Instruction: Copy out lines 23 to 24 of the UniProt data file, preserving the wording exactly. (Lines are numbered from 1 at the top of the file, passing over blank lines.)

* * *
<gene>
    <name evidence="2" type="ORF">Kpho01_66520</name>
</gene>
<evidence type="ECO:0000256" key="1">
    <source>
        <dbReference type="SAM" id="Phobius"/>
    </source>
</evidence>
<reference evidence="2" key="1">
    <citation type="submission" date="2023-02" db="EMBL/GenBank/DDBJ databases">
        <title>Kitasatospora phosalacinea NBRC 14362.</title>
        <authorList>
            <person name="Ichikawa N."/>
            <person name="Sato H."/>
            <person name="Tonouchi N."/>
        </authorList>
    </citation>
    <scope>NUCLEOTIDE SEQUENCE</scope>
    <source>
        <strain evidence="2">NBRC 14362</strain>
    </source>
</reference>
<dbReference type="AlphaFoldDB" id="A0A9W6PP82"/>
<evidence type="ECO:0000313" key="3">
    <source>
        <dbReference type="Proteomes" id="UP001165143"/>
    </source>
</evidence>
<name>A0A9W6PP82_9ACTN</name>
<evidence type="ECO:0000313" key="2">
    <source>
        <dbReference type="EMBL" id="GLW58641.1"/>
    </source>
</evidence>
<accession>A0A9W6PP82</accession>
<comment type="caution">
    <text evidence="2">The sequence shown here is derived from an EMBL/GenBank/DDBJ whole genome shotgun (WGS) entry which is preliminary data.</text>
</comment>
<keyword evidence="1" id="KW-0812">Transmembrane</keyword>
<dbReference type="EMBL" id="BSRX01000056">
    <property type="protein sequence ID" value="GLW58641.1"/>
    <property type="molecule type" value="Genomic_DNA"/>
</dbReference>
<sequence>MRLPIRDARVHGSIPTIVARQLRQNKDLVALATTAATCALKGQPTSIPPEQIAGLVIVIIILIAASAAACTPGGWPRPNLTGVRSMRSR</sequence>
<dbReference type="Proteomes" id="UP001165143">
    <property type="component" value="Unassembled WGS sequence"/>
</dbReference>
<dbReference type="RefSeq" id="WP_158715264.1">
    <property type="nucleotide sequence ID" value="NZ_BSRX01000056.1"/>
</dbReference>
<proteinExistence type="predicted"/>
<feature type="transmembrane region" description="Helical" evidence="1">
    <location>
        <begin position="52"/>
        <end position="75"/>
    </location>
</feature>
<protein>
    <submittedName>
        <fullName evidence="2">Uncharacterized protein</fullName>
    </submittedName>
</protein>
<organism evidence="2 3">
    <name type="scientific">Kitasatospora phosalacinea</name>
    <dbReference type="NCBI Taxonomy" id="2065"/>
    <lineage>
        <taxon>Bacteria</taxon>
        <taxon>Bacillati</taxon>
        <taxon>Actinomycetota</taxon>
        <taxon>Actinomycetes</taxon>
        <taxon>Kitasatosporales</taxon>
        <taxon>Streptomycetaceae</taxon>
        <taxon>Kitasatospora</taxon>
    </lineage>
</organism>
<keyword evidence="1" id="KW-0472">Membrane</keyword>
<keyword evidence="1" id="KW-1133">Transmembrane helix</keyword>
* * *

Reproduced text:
<dbReference type="AlphaFoldDB" id="A0A9W6PP82"/>
<evidence type="ECO:0000313" key="3">